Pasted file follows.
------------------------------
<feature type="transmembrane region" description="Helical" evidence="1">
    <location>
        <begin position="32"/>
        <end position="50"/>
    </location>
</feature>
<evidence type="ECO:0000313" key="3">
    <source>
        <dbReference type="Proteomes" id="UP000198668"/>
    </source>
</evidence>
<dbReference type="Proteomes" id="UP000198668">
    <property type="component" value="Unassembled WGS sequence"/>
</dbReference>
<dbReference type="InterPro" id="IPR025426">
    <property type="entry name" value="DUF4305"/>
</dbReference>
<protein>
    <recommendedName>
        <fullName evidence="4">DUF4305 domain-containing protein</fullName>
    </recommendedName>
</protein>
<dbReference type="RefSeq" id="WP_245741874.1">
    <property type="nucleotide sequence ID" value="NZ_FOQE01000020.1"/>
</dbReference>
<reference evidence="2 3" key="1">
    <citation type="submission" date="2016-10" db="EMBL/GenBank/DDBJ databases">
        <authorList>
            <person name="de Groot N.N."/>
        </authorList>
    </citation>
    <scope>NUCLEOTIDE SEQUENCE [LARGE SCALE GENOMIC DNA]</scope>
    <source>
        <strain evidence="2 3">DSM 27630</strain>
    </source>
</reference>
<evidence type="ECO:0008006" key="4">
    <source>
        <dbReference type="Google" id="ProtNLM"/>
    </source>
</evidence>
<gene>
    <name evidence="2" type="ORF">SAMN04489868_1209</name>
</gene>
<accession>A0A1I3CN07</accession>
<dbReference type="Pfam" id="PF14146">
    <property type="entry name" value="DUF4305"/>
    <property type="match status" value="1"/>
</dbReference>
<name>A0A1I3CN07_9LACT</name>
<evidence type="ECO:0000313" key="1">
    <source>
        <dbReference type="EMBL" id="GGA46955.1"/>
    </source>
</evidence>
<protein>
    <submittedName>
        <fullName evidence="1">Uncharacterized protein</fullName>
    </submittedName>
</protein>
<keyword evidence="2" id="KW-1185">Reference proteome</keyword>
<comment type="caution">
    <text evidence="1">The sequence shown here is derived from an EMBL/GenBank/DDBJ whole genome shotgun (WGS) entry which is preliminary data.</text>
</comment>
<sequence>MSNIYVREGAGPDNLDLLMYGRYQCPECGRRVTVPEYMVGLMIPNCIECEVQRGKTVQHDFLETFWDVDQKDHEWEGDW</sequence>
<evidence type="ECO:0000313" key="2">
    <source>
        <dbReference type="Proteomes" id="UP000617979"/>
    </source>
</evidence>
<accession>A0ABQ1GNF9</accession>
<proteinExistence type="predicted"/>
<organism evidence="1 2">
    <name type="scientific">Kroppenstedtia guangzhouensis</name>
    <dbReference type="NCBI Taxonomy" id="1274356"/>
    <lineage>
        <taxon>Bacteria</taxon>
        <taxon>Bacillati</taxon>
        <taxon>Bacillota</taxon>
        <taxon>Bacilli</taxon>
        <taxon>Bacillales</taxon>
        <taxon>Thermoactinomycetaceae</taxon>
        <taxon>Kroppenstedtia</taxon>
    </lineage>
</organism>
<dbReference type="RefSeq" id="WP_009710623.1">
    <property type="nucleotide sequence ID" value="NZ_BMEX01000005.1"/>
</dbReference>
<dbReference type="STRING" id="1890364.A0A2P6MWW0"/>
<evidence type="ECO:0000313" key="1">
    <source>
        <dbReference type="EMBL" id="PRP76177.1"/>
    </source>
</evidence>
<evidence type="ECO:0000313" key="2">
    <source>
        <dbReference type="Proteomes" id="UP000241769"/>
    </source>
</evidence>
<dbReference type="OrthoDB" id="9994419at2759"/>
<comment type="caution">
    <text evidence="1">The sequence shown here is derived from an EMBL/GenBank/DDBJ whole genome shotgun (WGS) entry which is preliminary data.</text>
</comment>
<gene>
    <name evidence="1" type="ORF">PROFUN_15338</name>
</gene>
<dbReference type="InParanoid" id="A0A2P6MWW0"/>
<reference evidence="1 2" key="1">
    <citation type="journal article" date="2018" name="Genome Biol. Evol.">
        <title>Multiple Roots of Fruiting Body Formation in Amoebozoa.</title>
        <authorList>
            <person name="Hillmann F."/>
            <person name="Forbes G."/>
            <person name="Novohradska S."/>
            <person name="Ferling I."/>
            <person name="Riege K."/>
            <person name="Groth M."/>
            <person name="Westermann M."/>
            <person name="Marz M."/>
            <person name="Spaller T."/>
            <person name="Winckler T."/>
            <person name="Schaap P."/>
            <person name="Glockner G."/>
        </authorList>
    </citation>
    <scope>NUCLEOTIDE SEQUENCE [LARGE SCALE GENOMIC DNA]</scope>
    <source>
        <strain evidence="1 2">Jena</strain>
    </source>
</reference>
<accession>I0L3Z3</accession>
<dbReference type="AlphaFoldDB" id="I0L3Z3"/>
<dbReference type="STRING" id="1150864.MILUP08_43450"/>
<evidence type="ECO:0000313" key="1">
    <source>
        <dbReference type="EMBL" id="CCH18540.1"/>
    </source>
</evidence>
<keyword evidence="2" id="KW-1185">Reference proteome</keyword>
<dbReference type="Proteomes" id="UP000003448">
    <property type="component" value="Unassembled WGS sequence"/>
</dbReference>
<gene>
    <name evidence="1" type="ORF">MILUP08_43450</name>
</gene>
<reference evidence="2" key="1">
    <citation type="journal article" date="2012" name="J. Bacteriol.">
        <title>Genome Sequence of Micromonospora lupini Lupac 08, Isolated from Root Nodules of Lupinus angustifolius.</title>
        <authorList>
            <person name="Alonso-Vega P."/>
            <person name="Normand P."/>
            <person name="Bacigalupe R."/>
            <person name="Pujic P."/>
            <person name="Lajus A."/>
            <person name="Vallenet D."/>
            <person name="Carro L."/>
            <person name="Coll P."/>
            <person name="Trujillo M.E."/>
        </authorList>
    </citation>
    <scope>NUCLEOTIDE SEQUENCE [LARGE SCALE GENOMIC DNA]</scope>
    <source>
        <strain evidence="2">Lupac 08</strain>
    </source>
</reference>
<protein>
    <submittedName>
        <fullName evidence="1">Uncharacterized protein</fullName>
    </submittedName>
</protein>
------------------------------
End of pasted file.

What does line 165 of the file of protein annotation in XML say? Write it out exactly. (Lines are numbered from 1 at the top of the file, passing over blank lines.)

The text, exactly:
</reference>